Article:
WSJ, NYT look at ‘exasperatingly admirable’ Roger WilliamsDecember 30th, 2011 at 7:52 pm by Ted Nesi under Nesi's Notes, On the Main Site
Roger Williams – the founding father of Rhode Island whose name is often invoked by Governor Chafee, most recently to defend “holiday trees” – gets quite a bit of ink in this weekend’s editions of The New York Times and The Wall Street Journal.
Both papers reviewed John Barry’s new book, “Roger Williams and the Creation of the American Soul: Church, State, and the Birth of Liberty,” which drops Thursday. From the sounds of it, Williams was more of a radical than modern Rhode Islanders may realize.
Joyce Chaplin, The Times’ reviewer, is only lukewarm about the book itself, but she’s a big fan of its subject:
A “hedge or wall of Separation” between church and state was affirmed by the Constitution; rights for Indians were not. Williams would have considered it a battle half-won. He did not think an “American soul” needed to be created — such souls already existed within Indians. By largely confining Williams’s story to the establishment of liberties for America’s adopted populations, without equal attention to the defense of its indigenous inhabitants, Barry has perhaps underestimated his remarkable subject.
Some of Chaplin’s descriptions of Williams actually sound a bit like how Chafee’s supporters view the governor. She writes of “how puzzling a character [Williams] was, exasperatingly admirable,” and that, while generally well-liked, he nevertheless “seemed determined to offend.”
In The Journal, Raymond Zhong nicely contrasts Williams’ views with those of Massachusetts’ John Winthrop, and he says Barry’s book ”establishes Williams as a brave thinker and also a deft political actor – not a rare type in early American history but one we usually associate with the American Revolution, not the Puritan colonies.”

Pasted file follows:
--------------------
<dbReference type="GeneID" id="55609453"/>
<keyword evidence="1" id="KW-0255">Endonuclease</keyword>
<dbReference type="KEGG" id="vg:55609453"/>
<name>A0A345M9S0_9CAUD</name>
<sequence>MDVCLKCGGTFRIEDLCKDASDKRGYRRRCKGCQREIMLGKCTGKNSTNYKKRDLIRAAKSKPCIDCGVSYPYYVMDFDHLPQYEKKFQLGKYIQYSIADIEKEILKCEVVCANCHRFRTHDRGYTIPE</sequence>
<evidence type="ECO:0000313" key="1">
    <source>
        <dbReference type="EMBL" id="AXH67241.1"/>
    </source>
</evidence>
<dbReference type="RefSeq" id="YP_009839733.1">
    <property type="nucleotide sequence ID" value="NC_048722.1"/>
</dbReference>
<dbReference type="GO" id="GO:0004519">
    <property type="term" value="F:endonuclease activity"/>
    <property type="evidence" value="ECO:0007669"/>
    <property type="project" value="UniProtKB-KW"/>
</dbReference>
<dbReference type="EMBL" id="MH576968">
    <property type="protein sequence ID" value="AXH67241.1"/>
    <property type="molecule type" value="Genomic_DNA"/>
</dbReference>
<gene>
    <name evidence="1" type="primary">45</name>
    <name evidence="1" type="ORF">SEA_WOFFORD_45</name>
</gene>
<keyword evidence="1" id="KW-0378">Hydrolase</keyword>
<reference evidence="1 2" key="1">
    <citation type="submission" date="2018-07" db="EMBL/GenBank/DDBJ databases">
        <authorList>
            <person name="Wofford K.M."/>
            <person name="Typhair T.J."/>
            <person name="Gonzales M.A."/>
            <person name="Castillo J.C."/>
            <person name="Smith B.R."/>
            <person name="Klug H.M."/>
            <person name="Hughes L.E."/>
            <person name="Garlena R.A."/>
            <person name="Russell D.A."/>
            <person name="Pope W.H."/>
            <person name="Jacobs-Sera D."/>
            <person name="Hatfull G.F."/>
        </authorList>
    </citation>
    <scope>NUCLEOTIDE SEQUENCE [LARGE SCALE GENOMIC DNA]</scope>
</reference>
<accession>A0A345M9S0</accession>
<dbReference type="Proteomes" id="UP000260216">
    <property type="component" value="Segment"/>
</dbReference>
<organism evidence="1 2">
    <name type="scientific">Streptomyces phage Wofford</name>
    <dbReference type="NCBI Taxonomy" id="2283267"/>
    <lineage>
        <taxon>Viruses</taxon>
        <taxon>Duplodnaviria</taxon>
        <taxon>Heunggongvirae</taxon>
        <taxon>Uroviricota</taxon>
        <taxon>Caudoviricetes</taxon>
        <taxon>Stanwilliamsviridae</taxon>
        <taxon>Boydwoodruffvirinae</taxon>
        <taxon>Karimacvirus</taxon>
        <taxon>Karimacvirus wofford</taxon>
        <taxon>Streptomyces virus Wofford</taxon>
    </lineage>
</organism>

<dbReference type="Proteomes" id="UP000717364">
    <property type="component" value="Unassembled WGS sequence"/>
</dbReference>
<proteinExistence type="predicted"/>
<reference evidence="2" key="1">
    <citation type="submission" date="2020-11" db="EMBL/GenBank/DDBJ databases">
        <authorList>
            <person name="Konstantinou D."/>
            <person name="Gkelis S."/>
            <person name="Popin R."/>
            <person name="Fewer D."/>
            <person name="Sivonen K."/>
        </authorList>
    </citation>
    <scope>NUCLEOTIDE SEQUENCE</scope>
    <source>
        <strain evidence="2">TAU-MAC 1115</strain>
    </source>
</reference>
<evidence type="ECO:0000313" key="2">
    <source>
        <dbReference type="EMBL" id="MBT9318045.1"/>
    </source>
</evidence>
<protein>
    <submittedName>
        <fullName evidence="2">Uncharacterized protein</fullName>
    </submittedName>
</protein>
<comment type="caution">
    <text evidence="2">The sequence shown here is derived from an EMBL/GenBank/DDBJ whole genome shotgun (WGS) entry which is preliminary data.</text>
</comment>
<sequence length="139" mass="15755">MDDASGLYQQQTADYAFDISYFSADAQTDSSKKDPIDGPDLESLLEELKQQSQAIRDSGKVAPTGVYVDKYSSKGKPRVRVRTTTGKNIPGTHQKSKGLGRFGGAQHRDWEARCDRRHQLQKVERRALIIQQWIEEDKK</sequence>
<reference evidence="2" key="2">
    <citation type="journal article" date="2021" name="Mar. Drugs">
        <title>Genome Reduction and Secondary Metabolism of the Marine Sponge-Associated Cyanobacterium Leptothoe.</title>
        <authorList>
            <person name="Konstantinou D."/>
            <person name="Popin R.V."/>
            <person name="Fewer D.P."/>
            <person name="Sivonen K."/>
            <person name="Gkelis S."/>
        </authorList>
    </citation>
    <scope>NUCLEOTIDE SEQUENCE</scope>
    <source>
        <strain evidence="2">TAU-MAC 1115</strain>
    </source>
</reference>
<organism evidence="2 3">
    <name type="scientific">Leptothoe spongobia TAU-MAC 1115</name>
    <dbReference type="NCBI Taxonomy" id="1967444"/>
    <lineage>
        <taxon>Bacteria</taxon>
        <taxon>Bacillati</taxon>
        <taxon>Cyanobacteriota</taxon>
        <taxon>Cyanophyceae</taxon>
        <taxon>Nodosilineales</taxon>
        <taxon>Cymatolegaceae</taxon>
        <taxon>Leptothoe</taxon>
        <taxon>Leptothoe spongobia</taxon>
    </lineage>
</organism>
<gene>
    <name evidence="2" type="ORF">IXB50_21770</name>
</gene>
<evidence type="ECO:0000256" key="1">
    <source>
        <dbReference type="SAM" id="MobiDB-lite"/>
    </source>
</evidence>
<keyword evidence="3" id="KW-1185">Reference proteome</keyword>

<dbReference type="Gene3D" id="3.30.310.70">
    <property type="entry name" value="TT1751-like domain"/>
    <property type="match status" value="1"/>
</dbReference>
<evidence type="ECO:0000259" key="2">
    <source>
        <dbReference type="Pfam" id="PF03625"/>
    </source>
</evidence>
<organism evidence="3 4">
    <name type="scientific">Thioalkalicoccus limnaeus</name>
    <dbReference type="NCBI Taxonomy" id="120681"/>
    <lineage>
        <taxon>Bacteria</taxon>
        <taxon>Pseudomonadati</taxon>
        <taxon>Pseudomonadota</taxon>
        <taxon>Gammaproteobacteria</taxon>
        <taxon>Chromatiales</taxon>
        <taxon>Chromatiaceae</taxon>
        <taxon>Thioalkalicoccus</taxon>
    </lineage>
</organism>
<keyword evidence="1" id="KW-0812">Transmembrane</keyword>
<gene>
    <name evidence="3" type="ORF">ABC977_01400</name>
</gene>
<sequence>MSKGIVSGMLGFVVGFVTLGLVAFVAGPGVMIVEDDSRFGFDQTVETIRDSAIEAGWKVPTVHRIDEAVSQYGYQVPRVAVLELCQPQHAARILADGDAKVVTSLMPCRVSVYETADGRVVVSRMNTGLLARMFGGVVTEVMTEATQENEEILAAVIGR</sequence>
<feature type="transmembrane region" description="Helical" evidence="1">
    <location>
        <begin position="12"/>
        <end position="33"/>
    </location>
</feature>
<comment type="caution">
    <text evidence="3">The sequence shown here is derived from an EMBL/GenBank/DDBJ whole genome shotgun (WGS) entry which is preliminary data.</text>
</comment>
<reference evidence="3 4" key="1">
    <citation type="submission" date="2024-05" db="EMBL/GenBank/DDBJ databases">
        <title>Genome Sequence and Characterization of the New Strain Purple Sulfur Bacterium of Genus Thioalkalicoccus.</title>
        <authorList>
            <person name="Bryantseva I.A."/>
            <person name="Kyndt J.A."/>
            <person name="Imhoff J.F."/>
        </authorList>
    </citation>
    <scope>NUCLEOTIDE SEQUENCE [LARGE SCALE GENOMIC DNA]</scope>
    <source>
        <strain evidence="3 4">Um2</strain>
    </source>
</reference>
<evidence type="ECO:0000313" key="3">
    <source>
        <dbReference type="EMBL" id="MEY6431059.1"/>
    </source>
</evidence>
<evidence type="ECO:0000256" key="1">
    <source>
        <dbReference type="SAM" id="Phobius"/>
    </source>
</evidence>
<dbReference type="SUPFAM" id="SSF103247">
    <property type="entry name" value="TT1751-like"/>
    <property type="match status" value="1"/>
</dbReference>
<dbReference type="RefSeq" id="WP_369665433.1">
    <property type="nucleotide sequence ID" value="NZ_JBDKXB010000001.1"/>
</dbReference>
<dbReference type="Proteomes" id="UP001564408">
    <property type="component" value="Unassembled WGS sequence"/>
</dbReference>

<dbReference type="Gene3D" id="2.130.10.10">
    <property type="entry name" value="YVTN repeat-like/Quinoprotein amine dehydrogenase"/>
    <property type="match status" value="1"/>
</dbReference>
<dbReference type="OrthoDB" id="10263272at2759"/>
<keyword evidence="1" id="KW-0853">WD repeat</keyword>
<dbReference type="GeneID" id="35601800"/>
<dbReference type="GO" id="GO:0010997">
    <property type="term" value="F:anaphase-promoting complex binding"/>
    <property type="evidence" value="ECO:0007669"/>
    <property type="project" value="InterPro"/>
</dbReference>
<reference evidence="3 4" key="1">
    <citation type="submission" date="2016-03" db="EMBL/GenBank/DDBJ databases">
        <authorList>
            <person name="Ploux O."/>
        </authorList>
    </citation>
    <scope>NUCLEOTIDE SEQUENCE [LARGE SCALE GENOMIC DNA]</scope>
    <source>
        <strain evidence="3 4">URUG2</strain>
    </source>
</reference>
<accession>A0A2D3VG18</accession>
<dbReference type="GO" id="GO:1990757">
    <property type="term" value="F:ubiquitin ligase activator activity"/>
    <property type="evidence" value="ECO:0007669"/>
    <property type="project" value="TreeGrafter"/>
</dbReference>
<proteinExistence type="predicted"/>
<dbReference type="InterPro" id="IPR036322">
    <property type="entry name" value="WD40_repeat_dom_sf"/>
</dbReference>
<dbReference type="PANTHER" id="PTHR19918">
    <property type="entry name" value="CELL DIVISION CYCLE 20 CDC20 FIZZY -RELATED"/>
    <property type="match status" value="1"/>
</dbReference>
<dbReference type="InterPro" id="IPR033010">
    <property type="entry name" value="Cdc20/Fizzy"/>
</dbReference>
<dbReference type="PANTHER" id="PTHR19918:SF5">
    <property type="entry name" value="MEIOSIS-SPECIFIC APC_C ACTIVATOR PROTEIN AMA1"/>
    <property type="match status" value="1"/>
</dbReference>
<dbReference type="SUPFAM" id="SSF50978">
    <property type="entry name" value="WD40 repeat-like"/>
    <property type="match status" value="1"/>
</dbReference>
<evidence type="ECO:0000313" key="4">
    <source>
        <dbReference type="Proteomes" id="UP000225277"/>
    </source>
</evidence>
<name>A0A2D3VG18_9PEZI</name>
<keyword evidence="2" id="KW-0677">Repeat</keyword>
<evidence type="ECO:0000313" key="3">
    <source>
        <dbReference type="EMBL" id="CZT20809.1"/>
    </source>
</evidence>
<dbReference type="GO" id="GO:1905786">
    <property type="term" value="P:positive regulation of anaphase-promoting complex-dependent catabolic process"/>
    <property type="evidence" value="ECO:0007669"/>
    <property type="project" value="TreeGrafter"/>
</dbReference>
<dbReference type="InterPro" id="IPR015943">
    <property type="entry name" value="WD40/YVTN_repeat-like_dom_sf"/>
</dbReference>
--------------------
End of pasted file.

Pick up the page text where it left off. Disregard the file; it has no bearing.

For Chafee and other Williams fans, though, Zhong’s review ends on a melancholy note:
Why, then, does Williams languish in history’s margins? The Rhode Island attitude toward religion did not catch fire right away, Mr. Barry notes. When Williams died in 1683, he was mourned in Rhode Island but not in the rest of New England. Jefferson and Madison got their liberalism mostly through Locke and the Enlightenment, though historians consider Williams to have influenced Locke’s work to some degree.
There is another reason why Williams’s place in the public imagination is small. Despite his forward-thinking ideas, his conception of the state was still by no means a modern, secular one. He assumed that public life required a religious core. For better or worse, neither Williams nor Winthrop would recognize his vision of a New Jerusalem in the United States today.